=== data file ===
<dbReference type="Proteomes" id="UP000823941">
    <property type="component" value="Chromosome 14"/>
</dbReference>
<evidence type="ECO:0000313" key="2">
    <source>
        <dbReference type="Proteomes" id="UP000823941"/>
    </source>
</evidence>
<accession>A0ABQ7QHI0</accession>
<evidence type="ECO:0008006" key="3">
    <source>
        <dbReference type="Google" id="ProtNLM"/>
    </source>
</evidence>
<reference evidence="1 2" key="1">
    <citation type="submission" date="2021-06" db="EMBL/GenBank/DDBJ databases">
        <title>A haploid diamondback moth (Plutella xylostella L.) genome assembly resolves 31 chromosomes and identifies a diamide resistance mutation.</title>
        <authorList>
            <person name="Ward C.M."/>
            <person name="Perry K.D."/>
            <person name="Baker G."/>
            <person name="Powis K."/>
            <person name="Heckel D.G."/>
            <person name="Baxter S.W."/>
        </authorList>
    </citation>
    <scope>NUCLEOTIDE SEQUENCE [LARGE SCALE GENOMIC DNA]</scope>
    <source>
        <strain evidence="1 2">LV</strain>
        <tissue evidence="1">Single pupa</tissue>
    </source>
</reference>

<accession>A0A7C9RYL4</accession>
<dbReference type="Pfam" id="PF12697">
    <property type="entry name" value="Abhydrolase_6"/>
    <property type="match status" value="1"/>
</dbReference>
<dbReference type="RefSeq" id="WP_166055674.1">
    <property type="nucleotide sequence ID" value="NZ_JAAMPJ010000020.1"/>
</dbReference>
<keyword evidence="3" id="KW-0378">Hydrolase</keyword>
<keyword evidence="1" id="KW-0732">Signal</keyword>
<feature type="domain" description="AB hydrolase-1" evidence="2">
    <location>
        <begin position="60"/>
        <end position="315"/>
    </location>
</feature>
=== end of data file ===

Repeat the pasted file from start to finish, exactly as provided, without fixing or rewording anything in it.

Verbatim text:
<dbReference type="Proteomes" id="UP000823941">
    <property type="component" value="Chromosome 14"/>
</dbReference>
<evidence type="ECO:0000313" key="2">
    <source>
        <dbReference type="Proteomes" id="UP000823941"/>
    </source>
</evidence>
<accession>A0ABQ7QHI0</accession>
<evidence type="ECO:0008006" key="3">
    <source>
        <dbReference type="Google" id="ProtNLM"/>
    </source>
</evidence>
<reference evidence="1 2" key="1">
    <citation type="submission" date="2021-06" db="EMBL/GenBank/DDBJ databases">
        <title>A haploid diamondback moth (Plutella xylostella L.) genome assembly resolves 31 chromosomes and identifies a diamide resistance mutation.</title>
        <authorList>
            <person name="Ward C.M."/>
            <person name="Perry K.D."/>
            <person name="Baker G."/>
            <person name="Powis K."/>
            <person name="Heckel D.G."/>
            <person name="Baxter S.W."/>
        </authorList>
    </citation>
    <scope>NUCLEOTIDE SEQUENCE [LARGE SCALE GENOMIC DNA]</scope>
    <source>
        <strain evidence="1 2">LV</strain>
        <tissue evidence="1">Single pupa</tissue>
    </source>
</reference>

<accession>A0A7C9RYL4</accession>
<dbReference type="Pfam" id="PF12697">
    <property type="entry name" value="Abhydrolase_6"/>
    <property type="match status" value="1"/>
</dbReference>
<dbReference type="RefSeq" id="WP_166055674.1">
    <property type="nucleotide sequence ID" value="NZ_JAAMPJ010000020.1"/>
</dbReference>
<keyword evidence="3" id="KW-0378">Hydrolase</keyword>
<keyword evidence="1" id="KW-0732">Signal</keyword>
<feature type="domain" description="AB hydrolase-1" evidence="2">
    <location>
        <begin position="60"/>
        <end position="315"/>
    </location>
</feature>